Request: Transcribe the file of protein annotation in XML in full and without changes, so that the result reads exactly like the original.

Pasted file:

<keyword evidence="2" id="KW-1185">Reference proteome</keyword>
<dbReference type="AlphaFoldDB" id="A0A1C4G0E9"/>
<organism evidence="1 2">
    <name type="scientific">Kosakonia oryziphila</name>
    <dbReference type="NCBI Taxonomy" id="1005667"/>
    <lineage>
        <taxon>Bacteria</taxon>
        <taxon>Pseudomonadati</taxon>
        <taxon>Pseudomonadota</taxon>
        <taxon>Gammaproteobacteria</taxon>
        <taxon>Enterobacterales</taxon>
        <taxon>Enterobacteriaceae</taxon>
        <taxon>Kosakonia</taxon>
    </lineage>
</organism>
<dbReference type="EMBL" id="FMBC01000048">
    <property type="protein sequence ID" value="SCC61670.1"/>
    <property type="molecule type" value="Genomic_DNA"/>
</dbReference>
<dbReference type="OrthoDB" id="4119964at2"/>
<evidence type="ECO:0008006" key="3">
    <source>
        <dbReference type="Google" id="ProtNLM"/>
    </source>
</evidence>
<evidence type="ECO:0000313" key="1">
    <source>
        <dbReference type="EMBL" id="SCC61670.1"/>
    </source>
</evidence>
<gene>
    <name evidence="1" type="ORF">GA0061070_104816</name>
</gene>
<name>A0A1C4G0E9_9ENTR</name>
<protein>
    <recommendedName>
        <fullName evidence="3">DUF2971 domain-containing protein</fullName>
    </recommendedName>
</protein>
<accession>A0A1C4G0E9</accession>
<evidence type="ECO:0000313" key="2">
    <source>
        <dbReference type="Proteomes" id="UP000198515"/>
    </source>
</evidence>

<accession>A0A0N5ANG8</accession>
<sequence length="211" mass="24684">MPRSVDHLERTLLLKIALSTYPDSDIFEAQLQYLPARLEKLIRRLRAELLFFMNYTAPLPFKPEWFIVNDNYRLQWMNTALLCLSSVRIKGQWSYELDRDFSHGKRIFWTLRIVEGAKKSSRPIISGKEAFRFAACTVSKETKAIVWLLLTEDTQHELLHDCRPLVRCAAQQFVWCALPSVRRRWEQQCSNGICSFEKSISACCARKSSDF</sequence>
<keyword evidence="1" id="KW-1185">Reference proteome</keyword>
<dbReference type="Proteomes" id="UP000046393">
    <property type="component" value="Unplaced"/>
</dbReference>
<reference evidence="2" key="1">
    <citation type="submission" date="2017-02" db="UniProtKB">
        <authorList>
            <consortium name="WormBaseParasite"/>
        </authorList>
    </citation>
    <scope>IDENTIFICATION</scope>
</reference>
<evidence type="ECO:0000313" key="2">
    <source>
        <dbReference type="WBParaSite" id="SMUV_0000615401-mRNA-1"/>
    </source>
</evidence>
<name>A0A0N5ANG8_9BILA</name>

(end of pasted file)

<keyword evidence="2" id="KW-1185">Reference proteome</keyword>
<dbReference type="AlphaFoldDB" id="A0A1C4G0E9"/>
<organism evidence="1 2">
    <name type="scientific">Kosakonia oryziphila</name>
    <dbReference type="NCBI Taxonomy" id="1005667"/>
    <lineage>
        <taxon>Bacteria</taxon>
        <taxon>Pseudomonadati</taxon>
        <taxon>Pseudomonadota</taxon>
        <taxon>Gammaproteobacteria</taxon>
        <taxon>Enterobacterales</taxon>
        <taxon>Enterobacteriaceae</taxon>
        <taxon>Kosakonia</taxon>
    </lineage>
</organism>
<dbReference type="EMBL" id="FMBC01000048">
    <property type="protein sequence ID" value="SCC61670.1"/>
    <property type="molecule type" value="Genomic_DNA"/>
</dbReference>
<dbReference type="OrthoDB" id="4119964at2"/>
<evidence type="ECO:0008006" key="3">
    <source>
        <dbReference type="Google" id="ProtNLM"/>
    </source>
</evidence>
<evidence type="ECO:0000313" key="1">
    <source>
        <dbReference type="EMBL" id="SCC61670.1"/>
    </source>
</evidence>
<gene>
    <name evidence="1" type="ORF">GA0061070_104816</name>
</gene>
<name>A0A1C4G0E9_9ENTR</name>
<protein>
    <recommendedName>
        <fullName evidence="3">DUF2971 domain-containing protein</fullName>
    </recommendedName>
</protein>
<accession>A0A1C4G0E9</accession>
<evidence type="ECO:0000313" key="2">
    <source>
        <dbReference type="Proteomes" id="UP000198515"/>
    </source>
</evidence>

<accession>A0A0N5ANG8</accession>
<sequence length="211" mass="24684">MPRSVDHLERTLLLKIALSTYPDSDIFEAQLQYLPARLEKLIRRLRAELLFFMNYTAPLPFKPEWFIVNDNYRLQWMNTALLCLSSVRIKGQWSYELDRDFSHGKRIFWTLRIVEGAKKSSRPIISGKEAFRFAACTVSKETKAIVWLLLTEDTQHELLHDCRPLVRCAAQQFVWCALPSVRRRWEQQCSNGICSFEKSISACCARKSSDF</sequence>
<keyword evidence="1" id="KW-1185">Reference proteome</keyword>
<dbReference type="Proteomes" id="UP000046393">
    <property type="component" value="Unplaced"/>
</dbReference>
<reference evidence="2" key="1">
    <citation type="submission" date="2017-02" db="UniProtKB">
        <authorList>
            <consortium name="WormBaseParasite"/>
        </authorList>
    </citation>
    <scope>IDENTIFICATION</scope>
</reference>
<evidence type="ECO:0000313" key="2">
    <source>
        <dbReference type="WBParaSite" id="SMUV_0000615401-mRNA-1"/>
    </source>
</evidence>
<name>A0A0N5ANG8_9BILA</name>